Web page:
If the theory is true the inference is true
    The inference is not true
    Therefore the theory is not true.

    Or, in practice, in a less naïve manner

    If the theory is true the inference is true
    The inference doesn’t seem to be true
    Therefore the theory is probably not true.

    The subtlety is that for Karl Popper, rather than the observation or sensation being primary the theory or hypothesis is. Thus one starts off with a guess or theoretical hunch and then tests it against the evidence. You do not derive theories from observations as is claimed in induction. The guessing is in-the-main unconscious, for example the egg or embryo begins with the genetic algorithms and thence metabolic and neurological algorithms that become tested and modified against experience. Even the instruments that are used to photograph the earth or human cells, and indeed the unassisted eye, function due to algorithms or coding. These are “theories”. No matter how hard we try we can not get away from a theoretical basis for perception – what is DNA if not a collection of molecular codes? A swan is black is true only and if only a swan is black. The beauty of this conception, if we can speak of theories as beautiful, is that it removes the subjective dogma e.g. “I know” or “I think” from knowing. Knowledge can be and is primarily non-tacit.

    Extending to science, when also through speech and writing, knowledge is made objective and thus open to criticism from multiple sources, the Baconian fantasy of knowledge being derived from observation is turned on its head. I find it frustrating in this technological age, when primary school aged pupils understand the notion of programming in computers, that the old ordered empirical chestnut as a model for science, as quoted by Teichman and Evans, is still rolled out:

    “1. Collecting observations, perhaps also conducting experiments, and recording the data and results.
    2. Careful scrutinizing,i.e. thinking about, the data and the results.
    3. Acknowledging that if a large body of facts turns out to be inconsistent with the current theory then everything, including the theory itself, will have to be checked.
    The overall method described is obvious and rather banal. Its generality means it fits many branches of science.”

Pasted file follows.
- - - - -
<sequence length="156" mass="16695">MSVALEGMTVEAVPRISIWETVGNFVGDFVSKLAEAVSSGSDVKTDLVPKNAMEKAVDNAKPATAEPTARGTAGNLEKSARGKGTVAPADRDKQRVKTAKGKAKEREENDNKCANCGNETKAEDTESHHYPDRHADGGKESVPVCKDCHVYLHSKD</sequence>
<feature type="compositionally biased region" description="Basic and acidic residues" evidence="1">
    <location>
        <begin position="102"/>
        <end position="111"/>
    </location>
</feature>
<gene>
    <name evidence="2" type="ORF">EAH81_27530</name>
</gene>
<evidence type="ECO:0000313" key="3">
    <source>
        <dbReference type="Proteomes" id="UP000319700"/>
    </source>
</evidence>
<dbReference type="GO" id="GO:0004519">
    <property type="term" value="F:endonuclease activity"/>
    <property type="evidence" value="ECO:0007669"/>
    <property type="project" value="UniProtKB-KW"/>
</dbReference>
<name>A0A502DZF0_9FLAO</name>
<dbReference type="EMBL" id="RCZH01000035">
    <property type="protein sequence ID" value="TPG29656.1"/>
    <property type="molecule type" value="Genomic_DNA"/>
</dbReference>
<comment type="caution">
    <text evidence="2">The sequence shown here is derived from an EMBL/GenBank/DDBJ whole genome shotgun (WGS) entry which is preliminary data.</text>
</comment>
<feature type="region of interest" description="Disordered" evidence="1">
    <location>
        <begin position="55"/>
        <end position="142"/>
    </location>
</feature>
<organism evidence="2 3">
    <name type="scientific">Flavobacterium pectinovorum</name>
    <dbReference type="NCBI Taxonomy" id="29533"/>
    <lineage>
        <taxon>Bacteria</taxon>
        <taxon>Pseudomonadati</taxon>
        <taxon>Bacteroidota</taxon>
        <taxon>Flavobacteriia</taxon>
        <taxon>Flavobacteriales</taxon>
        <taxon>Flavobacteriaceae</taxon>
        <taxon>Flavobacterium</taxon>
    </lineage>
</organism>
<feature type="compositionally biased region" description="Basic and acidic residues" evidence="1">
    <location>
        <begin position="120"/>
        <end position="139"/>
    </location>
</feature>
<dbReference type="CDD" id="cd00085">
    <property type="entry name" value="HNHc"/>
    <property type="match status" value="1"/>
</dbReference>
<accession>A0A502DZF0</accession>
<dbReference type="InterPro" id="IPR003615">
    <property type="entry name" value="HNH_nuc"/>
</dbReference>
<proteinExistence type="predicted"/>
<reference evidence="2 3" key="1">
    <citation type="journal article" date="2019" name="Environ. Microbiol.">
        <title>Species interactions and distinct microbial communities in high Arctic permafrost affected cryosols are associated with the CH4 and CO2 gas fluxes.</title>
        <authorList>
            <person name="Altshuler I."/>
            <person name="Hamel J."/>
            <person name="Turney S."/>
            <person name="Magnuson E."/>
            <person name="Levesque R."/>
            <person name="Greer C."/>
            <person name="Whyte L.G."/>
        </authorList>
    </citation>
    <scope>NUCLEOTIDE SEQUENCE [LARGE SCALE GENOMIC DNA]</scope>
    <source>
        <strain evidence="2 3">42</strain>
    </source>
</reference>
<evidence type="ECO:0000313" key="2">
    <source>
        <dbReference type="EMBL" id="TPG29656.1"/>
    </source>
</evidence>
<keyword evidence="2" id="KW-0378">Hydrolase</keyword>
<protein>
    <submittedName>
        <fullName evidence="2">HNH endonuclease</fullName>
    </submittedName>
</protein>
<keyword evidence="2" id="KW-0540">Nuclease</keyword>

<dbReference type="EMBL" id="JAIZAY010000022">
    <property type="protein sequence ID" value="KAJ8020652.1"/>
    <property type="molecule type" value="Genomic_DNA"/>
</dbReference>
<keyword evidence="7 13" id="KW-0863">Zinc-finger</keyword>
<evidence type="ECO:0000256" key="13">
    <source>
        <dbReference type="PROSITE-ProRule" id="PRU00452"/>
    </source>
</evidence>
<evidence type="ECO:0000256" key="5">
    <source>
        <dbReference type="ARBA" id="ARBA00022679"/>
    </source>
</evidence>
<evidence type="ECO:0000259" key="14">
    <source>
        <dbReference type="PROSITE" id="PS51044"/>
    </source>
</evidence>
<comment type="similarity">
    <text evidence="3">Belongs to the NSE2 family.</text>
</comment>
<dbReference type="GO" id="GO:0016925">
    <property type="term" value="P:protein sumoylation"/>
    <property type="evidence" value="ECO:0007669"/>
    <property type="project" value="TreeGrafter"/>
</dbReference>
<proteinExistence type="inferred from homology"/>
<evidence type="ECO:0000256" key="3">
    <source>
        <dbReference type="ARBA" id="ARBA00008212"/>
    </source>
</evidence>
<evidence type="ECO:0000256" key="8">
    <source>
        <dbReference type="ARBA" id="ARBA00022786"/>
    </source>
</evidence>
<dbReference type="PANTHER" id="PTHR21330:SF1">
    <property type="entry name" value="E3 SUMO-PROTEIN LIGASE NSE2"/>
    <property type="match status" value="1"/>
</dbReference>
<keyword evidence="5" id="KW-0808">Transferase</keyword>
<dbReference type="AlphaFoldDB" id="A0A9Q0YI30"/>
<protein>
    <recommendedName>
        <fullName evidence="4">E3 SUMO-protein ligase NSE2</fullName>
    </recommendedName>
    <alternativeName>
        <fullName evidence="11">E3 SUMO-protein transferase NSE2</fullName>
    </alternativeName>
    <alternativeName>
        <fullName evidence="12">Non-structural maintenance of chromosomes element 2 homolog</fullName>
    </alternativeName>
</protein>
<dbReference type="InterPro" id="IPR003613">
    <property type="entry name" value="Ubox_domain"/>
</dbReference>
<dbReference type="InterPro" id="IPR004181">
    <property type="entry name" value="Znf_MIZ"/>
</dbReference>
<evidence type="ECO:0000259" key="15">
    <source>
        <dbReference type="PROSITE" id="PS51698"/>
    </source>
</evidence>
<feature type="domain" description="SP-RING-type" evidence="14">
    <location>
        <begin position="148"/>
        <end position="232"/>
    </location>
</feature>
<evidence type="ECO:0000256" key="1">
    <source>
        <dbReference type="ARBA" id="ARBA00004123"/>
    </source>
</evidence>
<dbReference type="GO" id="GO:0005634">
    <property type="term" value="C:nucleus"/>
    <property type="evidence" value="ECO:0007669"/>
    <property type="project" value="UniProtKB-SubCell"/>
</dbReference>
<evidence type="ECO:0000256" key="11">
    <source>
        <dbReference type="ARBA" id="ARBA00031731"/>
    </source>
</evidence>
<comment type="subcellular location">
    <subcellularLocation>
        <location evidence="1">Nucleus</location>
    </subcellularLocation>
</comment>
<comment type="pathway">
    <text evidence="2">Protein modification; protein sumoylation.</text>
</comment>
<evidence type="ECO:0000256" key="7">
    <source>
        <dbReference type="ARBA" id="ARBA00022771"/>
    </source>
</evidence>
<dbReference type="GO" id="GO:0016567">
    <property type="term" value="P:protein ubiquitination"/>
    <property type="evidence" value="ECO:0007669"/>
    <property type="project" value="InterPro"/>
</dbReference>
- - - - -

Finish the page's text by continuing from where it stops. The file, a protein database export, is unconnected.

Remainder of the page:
What is banal is that even after Karl Popper’s many books on the matter this is still rolled out. Popper tipped this on its head. What comes first is the hunch.

    Unfortunately the analytic, and even more so the phenomenological, tradition cannot let go of the security blanket of inductivism. Is there a doctor in the house to help wean us from the myth that probably-certain knowledge can be obtained, probably, by generalising from uncertain observations?

    My objections to Teichman’s and Evan’s otherwise well written book may appear to be quirky but I would suggest to give credit to Kuhn’s notion of paradigms or more rigorously to Popper’s Metaphysical Research Programs that textbook authors and curriculum developers are so wedded to inductivism that they don’t even realize they are trapped in unhappy wedlock.

    Popper’s legacy has unfortunately been that he is brushed off in a few paragraphs as a naïve falsificationist and then summarily executed by Kuhn, Lakatos and Feyerabend. It is a pity he has been relegated to straw man status.

    Objectivity cannot rest on being free of preconceptions but rather on one’s readiness to test them and to listen to arguments against them. Living beings are not blank slates, nor are scientists. Singular observation statements should be used to criticize theories rather than trying to justify them.

  5. Constantius says:

    One of the most striking aspect of it all is that, even if we seem to think that a REAL improvement has occurred in our understanding of something, there’s actually no way to ascertain that this apparent progress is real. Just as we cannot determine whether we have obtained the truth (which is accepted as the benchmark in CR Philosophy), we cannot also determine the reality a any apparent progress!

  6. Lee Kelly says:


    There is no way to ascertain that any ‘REAL improvement has occurred’, at least if you are referring to infallible confirmation by some manifest truth. The sceptical arguments are just too strong. This is not a problem that can be solved, and if we should make it our goal, then we should never gain, understand, or explain any knowledge at all. Instead, we should spend all our time just trying to convince ourselves that we’re right–an all too common trap for philosophers.